WASHINGTON — The extent of Arctic sea ice reached a record low Monday, according to the University of Colorado National Snow and Ice Data Center, and is on track to decline further in the next two weeks.
The news that the Arctic sea ice cover had shrunk to 1.58 million square miles on Sunday came two days after Royal Dutch Shell’s drill ship, the Noble Discoverer, took advantage of reduced sea ice and started sailing from Alaska’s Dutch Harbor to the Chukchi Sea, in anticipation of final federal approval for oil exploration activities there.
The area covered by Arctic summer sea ice usually reaches its low point around Sept. 13, when the region begins to cool. But it has been melting at an unprecedented 38,600 square miles per day, and it is likely to decline even further before the ice begins to re-form. The last minimum sea-ice record of 1.61 million square miles was set in September 2007.
Walt Meier, a research scientist at the National Snow and Ice Data Center, said long-term warming coupled with recent weather conditions account for the new low. He noted that the long-term warming trend has produced more open water, which in turn absorbs more heat and makes the ice thinner.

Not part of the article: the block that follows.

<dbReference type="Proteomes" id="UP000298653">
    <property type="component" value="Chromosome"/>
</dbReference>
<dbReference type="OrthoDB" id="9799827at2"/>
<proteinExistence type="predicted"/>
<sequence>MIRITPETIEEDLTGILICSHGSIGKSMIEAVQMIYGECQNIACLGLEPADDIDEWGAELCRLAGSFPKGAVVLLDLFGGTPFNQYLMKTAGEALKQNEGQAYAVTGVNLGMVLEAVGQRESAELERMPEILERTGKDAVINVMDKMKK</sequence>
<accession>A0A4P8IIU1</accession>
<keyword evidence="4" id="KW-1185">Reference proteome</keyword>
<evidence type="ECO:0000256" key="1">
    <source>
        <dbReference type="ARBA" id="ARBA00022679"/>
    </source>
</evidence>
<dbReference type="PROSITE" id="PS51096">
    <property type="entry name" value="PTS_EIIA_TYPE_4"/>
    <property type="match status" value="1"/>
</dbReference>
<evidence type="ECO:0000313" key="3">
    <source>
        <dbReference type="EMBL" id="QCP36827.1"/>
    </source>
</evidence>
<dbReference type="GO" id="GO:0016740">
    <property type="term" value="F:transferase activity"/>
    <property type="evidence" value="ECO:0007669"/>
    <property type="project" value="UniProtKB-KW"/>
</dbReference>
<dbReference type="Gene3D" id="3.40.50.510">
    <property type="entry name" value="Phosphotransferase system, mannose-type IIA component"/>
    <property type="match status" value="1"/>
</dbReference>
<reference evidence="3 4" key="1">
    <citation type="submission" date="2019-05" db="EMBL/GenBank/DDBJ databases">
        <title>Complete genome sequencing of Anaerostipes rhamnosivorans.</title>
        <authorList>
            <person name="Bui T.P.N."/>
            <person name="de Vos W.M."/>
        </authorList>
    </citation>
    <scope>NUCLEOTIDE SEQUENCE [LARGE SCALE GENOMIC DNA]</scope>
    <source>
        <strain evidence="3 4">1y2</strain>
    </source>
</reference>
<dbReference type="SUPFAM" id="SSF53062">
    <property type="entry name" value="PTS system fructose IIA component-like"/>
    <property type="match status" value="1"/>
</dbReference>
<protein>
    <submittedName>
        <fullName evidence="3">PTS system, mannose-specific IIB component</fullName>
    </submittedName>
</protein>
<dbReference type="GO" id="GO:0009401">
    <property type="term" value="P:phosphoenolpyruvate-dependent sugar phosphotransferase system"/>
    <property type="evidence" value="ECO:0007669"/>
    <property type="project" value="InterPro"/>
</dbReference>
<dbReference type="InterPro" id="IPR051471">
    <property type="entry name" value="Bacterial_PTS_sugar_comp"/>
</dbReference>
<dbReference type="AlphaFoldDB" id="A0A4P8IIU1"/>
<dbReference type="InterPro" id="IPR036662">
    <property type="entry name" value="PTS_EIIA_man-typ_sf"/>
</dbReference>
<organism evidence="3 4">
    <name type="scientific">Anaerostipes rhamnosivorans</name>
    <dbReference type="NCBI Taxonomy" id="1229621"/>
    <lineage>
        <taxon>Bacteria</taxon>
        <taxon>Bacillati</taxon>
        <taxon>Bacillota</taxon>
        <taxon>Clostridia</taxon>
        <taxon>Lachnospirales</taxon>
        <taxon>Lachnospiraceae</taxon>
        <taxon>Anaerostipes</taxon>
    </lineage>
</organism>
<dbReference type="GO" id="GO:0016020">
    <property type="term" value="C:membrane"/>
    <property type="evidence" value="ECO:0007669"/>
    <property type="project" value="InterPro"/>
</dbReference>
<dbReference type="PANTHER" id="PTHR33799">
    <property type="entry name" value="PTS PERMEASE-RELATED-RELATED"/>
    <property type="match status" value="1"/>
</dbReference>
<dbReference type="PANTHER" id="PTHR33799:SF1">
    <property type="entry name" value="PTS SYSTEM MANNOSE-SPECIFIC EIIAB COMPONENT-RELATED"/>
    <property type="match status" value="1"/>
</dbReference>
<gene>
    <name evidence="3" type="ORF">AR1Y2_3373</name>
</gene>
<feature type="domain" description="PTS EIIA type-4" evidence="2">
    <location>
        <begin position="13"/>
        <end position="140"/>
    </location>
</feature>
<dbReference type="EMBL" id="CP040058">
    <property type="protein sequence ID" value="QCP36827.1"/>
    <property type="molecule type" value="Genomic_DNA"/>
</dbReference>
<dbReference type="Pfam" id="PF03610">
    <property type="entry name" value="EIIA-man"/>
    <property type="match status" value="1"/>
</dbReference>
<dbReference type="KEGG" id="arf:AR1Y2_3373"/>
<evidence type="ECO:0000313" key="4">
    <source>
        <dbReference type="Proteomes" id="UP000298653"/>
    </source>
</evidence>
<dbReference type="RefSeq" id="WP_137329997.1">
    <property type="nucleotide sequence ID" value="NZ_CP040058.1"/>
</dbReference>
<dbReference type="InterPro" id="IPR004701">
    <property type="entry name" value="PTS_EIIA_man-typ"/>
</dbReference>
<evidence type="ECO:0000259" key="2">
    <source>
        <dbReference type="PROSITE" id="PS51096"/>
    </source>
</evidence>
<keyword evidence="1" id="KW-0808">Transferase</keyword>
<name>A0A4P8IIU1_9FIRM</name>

“The thinner ice cover is then more easily melted during the summer, and more easily broken up by winds and waves from storms, which leads to more melting as well,” Meier wrote in an e-mail. “This year we had a pretty strong storm go through the Arctic in early August, and that certainly has been a big factor in the rapid loss during August. But before that storm, we were already tracking along the 2007 trajectory, so a record may have happened even without that storm because of the long-term trend.”